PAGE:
The exclamation point was even on the early prototype typewriters Mark Twain used.

It was on both of the pre 1950 typewriters my parents had, one German, one an American Royal.

And the original ASCII character set has the exclamation point.

The typewriter on which I learned to type at the age of six didn't have an exclamation mark. I used to type an apostrophe, backspace and full-stop.

But I've noticed women using !!!s more than men. I hate them. !!!s I mean, not women. I don't like seeing blogs covered in them; makes 'em seem amateurish. Sure, some blogs are just for fun, but...bleh. Just my not-so-humble opinion.

Chumplet
05-09-2009, 06:24 PM
I just went downstairs to have a peek at my 1947 Underwood. There is no number 1, and no exclamation mark.

I have to go back on most of my blog posts to tone down my enthusiasm.

TerzaRima
05-09-2009, 08:14 PM
From the article:


Some theorists (notably D Rubin and K Greene in their paper Gender-Typical Style in Written Language) had argued that the exclamation mark was often a sign of excitability

Oh, le ha ha!!! My uterus, she nags at me to burble on like this. Right?!! ZOMG


Waseleski found otherwise. She concluded that exclamation marks were not just marks of excitability but of friendliness

I think this is more to the mark. Women are socialized to communicate in non-threatening, maybe even self-deprecating ways; I've always thought the exclamation points and smilies and so forth are shorthand for rolling over and showing your soft pink underbelly.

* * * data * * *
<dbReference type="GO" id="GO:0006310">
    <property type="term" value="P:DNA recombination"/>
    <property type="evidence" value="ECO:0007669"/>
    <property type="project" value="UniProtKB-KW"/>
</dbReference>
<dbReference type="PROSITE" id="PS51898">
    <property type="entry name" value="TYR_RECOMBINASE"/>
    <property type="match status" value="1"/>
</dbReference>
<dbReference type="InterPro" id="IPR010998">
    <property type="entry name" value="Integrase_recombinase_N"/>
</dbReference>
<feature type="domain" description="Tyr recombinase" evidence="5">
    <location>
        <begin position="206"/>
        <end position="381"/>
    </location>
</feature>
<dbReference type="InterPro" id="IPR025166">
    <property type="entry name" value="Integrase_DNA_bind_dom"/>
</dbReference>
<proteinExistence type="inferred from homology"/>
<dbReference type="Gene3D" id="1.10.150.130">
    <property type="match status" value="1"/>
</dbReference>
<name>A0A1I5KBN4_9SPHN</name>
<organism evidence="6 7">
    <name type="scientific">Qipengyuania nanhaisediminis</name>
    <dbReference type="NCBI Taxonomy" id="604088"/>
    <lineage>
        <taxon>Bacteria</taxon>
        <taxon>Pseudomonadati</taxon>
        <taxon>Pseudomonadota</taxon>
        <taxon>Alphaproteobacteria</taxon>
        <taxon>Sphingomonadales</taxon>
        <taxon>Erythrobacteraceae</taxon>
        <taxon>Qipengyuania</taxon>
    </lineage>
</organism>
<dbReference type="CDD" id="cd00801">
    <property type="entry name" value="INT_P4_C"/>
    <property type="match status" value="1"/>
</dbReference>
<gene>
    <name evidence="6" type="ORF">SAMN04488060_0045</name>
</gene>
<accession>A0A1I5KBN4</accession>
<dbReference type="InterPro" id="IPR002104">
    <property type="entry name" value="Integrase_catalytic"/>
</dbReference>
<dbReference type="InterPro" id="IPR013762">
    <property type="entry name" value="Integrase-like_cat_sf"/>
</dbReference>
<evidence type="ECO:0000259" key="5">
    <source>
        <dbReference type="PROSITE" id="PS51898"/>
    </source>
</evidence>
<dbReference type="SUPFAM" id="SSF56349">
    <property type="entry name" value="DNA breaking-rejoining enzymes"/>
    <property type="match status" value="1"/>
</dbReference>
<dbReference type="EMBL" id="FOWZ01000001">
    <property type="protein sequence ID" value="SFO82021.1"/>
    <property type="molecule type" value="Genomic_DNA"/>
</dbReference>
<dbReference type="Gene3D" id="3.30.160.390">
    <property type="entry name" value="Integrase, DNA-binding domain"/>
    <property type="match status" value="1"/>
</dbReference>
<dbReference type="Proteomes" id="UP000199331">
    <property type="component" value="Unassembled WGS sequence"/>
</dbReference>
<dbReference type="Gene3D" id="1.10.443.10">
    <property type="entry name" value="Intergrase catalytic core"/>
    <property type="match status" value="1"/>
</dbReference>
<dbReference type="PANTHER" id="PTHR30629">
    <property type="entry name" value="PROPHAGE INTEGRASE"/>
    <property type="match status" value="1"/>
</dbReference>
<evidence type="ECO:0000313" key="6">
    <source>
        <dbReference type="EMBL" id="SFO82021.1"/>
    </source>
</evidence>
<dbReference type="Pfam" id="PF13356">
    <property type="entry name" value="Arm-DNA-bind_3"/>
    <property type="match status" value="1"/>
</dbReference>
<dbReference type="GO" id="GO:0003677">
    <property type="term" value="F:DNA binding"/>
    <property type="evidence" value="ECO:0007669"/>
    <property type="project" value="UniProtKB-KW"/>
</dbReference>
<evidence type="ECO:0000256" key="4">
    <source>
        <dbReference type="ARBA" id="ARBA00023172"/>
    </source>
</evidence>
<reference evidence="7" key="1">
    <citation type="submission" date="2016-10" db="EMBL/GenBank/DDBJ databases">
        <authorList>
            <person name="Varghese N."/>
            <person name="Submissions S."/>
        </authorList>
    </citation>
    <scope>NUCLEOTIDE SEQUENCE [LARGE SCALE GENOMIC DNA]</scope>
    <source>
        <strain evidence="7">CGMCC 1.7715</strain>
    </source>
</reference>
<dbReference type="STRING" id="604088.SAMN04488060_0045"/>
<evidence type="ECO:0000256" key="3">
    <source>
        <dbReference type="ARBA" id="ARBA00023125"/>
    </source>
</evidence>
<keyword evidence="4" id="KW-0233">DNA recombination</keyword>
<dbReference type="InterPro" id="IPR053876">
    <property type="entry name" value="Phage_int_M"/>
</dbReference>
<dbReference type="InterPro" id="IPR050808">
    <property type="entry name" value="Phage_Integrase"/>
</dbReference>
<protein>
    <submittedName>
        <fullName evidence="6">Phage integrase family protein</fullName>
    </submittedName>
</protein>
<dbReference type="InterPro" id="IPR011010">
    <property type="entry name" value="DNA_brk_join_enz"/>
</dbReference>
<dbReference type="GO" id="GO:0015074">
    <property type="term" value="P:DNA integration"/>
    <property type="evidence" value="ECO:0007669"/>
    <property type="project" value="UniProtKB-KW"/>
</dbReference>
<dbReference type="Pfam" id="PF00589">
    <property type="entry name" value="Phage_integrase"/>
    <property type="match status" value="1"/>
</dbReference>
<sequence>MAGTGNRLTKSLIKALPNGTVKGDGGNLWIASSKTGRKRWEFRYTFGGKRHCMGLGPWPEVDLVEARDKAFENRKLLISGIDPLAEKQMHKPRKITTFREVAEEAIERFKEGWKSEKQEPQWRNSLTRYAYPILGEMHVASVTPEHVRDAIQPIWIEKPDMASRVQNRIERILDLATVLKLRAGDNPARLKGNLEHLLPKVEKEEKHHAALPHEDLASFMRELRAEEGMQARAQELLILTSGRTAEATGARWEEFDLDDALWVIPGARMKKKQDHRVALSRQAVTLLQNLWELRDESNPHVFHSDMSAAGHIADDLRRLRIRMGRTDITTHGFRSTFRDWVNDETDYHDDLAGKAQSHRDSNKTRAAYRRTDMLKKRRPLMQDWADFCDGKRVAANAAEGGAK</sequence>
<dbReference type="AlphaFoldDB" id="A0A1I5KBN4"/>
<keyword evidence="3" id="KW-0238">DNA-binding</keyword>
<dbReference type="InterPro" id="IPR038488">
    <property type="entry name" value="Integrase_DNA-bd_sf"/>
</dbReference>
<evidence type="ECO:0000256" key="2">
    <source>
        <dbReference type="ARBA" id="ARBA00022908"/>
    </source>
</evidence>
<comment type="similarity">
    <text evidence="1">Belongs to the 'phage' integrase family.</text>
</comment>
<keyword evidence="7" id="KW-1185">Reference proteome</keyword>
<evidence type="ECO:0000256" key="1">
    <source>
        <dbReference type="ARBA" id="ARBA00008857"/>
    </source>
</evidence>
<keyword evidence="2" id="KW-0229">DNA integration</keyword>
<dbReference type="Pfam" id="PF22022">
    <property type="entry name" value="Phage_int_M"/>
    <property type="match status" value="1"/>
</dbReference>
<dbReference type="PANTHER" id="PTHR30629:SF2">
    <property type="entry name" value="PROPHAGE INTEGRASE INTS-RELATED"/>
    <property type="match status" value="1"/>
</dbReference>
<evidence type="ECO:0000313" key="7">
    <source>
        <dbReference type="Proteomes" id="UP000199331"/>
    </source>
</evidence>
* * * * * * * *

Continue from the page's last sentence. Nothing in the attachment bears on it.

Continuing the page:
Medievalist
05-09-2009, 08:58 PM
I just went downstairs to have a peek at my 1947 Underwood. There is no number 1, and no exclamation mark.

I have to go back on most of my blog posts to tone down my enthusiasm.

I have decided to use PINK and a Feminine Font so people will KNOW I am a female woman girl.

And lots !!!! of screamers!!

I wish I could put little hearts on every lower-case i . . .

In all seriousness, I don't think I've ever used an exclamation point in any writing that wasn't extremely casual, and very few even then except in self-mockery.

Does anyone remember an abortive effort in the 1970s to create a new punctuation mark that combined, I think, a question mark and an exclamation point? Shoot -- I can't remember what it was called.

And Google isn't helping me a bit. But I only ever saw it used once, and that was in an issue of Cosmo my older sister smuggled into the house . . .

scarletpeaches
05-09-2009, 09:00 PM
Lisa - it's an interrobang.
http://i579.photobucket.com/albums/ss233/doriangrayspictures/Interrobang.gif

dolores haze
05-09-2009, 09:05 PM
Guilty as charged!

Medievalist
05-09-2009, 09:14 PM
Lisa - it's an interrobang.
http://i579.photobucket.com/albums/ss233/doriangrayspictures/Interrobang.gif

Damn woman, that's it. Thanks so much.

StephanieFox
05-10-2009, 07:19 PM
I never use them.

Look out.
Run.
Fire.
Happy birthday.
Shit.
Help.
Go, team.
Oh, no....

Chumplet
05-10-2009, 08:43 PM
I never use them.

Look out.
Run.
Fire.
Happy birthday.
Shit.
Help.
Go, team.
Oh, no....

You sound like Eeyore.

jilly61
05-11-2009, 03:21 PM
No, course they're not!!!!!!!

Ruv Draba
05-13-2009, 09:04 AM
(this then-new standard was an incredibly huge improvement over EBCDIC [I don't know if it had an exclamation point or not, and I don't want to go look] where letters and numbers were scattered around)Yes (http://en.wikipedia.org/wiki/EBCDIC). Character number 90.

The thesis of the piece, such as it is, is that e-mail is inherently dull, so the exclamation points spice them up.Email is less formal than office memoranda and letters. In that respect it tries to carries the emotion often found in personal communication. I'd suggest that the amount of punctuation/emoticons relates generally to how much you inject emotion into your verbal communications. There is some concern by social scientists (http://www.youtube.com/watch?v=NVOFmu2ZIqI&feature=fvst) that excessive use of emoticons can lead to adverse social effects. :tongue